For some years the name of Col Thomas Turner’s very large, multi-structured plantation, Walsingham, has vexed me. What did this name refer to? Queen Elizabeth’s spymaster, Francis Walsingham? The chapel in Eastern England known as Little Walsingham? Did this name somehow infer a vague notion of Thomas Turner’s religious inclinations or a boast of sorts that he was privy to high level secrets? Why not call it Turner’s Folly or Turner’s Hundreds or some such fancy moniker so fashionable in the day?  And really, when it comes down to it, I only wanted to color the narrative and investigate the people who surrounded William Longmire in his 20 odd years of living in King George County. If and when I ever get around to writing a book I had always thought that various people who molded William’s very being  – friends, peers, benefactors – should leap from obscurity into the pages of his life’s account. And foremost amongst the cast of characters to eventually grace this work would be Col Thomas Turner – Clerk of the Court for many of William’s working years, Burgess, Church Elder, and all around very wealthy and influential denizen of King George County, Virginia. Tracing T. Turner’s pedigree was, and is still not, an easy affair. Initially, in my sleuthing strategy, the name Walsingham was going to be the key which unlocked the door – and still may be as pertains Turner’s roots in England. And so I broke out the mini shovel and began digging into a very large mound of uncertainty. And in doing so I have unearthed some fascinating details which may solve more than one mystery …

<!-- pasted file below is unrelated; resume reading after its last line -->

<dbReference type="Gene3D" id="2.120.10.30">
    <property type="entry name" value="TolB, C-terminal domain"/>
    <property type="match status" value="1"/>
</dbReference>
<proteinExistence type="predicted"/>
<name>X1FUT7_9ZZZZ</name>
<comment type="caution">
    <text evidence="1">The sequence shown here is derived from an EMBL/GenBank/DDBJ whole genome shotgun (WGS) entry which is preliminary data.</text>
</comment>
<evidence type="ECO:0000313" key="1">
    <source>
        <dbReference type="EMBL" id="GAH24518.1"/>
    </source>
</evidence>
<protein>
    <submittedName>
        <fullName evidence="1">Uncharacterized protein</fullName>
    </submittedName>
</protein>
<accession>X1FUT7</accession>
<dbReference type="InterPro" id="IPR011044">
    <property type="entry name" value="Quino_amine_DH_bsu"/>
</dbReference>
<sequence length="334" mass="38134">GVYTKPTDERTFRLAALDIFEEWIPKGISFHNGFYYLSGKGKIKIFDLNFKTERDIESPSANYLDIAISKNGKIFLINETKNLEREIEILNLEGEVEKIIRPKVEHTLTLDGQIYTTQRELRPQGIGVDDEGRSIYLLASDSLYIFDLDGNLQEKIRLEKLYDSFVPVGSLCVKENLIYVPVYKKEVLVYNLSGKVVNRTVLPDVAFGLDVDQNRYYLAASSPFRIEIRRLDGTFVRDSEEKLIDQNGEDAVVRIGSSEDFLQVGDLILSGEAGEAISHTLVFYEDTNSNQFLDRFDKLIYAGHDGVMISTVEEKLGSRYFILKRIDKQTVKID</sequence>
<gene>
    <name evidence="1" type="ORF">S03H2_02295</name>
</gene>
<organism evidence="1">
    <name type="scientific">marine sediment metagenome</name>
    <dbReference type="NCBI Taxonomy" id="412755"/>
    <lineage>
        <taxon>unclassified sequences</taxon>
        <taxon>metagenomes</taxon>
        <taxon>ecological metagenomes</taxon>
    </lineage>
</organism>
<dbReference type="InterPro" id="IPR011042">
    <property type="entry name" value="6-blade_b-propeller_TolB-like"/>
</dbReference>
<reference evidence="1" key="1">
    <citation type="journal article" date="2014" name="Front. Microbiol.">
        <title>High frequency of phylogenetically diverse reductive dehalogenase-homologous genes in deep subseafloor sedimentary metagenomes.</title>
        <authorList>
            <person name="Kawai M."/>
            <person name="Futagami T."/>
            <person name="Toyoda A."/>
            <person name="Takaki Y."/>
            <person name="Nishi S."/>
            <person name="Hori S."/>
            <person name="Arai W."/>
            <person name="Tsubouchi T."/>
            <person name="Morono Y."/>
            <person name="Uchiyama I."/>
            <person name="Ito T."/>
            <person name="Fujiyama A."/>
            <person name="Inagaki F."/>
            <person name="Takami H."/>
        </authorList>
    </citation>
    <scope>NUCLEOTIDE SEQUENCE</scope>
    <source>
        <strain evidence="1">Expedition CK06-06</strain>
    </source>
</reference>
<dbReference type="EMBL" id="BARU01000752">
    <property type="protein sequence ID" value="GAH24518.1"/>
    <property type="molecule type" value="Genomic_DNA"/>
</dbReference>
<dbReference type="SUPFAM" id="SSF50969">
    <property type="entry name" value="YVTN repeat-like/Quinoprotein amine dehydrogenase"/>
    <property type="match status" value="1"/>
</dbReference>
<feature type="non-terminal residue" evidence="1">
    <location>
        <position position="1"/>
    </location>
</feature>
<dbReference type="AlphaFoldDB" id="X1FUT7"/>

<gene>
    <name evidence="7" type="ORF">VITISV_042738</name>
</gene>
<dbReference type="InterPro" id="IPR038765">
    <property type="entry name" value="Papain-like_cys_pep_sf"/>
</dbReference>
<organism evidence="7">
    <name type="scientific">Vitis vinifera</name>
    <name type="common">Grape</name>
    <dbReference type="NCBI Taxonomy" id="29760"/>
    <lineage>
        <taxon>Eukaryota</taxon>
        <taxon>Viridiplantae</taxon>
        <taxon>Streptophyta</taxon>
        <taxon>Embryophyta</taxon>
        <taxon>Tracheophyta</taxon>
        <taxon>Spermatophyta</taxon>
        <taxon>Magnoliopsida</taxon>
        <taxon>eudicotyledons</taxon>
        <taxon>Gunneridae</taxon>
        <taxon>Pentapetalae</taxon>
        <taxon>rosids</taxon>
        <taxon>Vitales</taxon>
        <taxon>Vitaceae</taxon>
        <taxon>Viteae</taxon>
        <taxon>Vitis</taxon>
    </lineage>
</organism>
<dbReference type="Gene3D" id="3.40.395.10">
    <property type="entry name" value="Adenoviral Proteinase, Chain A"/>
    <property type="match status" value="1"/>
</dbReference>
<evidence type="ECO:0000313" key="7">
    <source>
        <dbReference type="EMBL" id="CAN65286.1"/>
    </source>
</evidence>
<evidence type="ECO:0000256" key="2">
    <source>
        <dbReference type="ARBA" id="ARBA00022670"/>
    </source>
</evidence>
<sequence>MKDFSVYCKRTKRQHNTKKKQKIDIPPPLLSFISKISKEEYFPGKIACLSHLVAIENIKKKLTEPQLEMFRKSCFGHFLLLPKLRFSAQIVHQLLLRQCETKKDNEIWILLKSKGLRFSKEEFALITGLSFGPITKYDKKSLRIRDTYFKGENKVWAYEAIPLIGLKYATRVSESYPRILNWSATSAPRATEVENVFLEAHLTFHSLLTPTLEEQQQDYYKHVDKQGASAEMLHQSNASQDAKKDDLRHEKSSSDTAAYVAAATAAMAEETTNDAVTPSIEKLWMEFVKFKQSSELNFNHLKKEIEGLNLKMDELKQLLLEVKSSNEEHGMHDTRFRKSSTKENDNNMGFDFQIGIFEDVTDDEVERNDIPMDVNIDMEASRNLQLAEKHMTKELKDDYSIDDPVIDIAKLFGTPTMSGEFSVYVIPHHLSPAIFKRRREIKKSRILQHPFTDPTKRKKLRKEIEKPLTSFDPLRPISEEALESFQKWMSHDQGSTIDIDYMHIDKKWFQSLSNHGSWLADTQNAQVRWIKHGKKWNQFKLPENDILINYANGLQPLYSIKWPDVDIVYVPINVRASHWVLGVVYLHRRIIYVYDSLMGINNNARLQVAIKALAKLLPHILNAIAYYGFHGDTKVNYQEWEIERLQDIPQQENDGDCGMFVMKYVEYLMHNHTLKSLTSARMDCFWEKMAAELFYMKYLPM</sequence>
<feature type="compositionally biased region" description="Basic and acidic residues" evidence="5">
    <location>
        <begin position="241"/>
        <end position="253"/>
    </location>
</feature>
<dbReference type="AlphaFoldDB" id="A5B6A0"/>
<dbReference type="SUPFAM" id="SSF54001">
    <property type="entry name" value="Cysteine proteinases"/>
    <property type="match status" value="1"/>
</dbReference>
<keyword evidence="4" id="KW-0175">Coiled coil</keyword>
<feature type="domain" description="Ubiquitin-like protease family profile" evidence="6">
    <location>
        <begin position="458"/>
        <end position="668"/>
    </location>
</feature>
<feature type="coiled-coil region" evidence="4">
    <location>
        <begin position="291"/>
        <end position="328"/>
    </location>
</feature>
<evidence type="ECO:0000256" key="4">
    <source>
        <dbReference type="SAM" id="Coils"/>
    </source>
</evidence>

Unfortunately, dear readers, I must shove off to work for several hours and I will have to leave you hanging for the time being. I know, I know. The soul of William Longmire cringes at that word but I just had to start this post as I have been remiss for several months in this “blogging sphere”. My apologies.

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